From Peru / Andes Mountains

So many wonderful foods in Peru – and most include meat. One of the most classic? Guinea Pig also known as Cuy. This meat is a delicacy that pre-dates the Incans. People could breed Guinea Pig faster and it was healthier overall.

However, here are two dishes without meat: Papas a la Huancaina (Potatoes in Spicy Cheese Sauce), Rocoto Relleno (Stuffed Spicy Peppers). And it was hard to find recipes without meat.

What is so fascinating? What dualities have surfaced?

Knowing how popular Guinea Pig meat is in Peru, I love seeing the Guinea Pig be the trickster. We see Raven or Rabbit as tricksters. We recently talked about the Terrapin/Turtle. When the usual-dish-on-the-table becomes the hero, tell me more!

Small size brings about big brains. Vegetarian fights off against Meat-Eater.

50-word-or-less summary:

Cuy holds up edge of rock. Invites Fox to hold sky to give break. Fox tires. Let’s go. Nothing. Rain of fire! Digs hole. Nothing. Cuy dresses as human. Helps in alfalfa fields. Eats at night. Sap-doll catches Cuy. Human ties Cuy to tree. Tricks Fox to be tied up.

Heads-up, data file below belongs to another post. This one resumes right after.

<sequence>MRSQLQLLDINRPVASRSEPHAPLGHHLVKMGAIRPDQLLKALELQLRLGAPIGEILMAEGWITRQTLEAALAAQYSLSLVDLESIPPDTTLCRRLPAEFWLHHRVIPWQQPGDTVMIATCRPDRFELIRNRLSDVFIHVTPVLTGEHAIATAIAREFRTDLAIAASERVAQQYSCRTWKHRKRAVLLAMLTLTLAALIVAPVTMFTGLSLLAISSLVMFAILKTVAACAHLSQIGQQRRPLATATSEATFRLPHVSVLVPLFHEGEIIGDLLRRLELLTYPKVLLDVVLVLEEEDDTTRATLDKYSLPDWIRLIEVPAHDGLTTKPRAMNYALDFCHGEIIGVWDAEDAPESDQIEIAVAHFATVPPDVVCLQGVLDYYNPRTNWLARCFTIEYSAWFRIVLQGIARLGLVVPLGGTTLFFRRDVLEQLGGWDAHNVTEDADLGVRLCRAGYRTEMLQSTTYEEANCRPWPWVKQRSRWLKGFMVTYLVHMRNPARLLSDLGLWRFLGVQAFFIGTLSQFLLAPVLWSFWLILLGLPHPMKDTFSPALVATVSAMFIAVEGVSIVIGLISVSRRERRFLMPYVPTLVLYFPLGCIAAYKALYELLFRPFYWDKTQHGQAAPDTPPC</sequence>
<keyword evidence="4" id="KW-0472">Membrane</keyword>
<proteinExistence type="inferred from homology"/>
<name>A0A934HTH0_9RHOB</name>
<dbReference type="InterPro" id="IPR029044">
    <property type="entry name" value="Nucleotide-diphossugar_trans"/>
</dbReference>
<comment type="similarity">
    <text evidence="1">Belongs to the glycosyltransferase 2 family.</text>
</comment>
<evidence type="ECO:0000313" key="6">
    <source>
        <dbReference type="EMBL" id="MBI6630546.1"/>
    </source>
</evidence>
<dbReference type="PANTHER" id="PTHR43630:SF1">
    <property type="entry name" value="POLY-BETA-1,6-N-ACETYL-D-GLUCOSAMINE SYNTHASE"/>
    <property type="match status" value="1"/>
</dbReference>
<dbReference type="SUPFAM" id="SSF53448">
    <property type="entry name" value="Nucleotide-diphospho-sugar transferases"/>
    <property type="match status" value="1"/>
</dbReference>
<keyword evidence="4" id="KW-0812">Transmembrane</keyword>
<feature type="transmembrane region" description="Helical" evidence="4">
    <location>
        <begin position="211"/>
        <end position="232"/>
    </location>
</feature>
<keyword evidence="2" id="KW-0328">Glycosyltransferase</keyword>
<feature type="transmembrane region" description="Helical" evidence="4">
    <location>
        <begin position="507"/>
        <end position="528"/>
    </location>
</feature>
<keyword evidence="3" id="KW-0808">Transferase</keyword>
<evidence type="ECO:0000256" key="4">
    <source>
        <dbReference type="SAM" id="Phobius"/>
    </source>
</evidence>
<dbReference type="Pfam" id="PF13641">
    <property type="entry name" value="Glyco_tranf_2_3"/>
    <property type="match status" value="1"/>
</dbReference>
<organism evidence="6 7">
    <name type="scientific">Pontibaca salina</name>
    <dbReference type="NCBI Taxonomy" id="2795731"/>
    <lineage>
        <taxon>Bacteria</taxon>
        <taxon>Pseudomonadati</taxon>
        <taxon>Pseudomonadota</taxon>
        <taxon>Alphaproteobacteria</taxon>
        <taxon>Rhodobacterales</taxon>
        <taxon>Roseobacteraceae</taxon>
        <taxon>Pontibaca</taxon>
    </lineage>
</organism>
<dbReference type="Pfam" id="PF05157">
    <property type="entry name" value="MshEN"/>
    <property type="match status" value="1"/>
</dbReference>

Finding the Story: 

Book entitled “The Guinea Pig and the Fox” – found here

Online story of “The Fox and the Cunning Cuy (Guinea Pig)” – found here

Video of Rebecca Knudson sharing picture book of this story – found here

Please share thoughts in the comments. While you enjoy this blog, Story Crossroads has year-round offerings. See quick list of programs here.

As for our past A to Z Challenges…

While you enjoy this blog, Story Crossroads has been “dual” in our offerings of our hybrid summit & festival on May 9-12, 2022 – yes, in-person and virtual – and would be honored for you to join us. Explore the schedule and register here: http://www.storycrossroads.org/Festival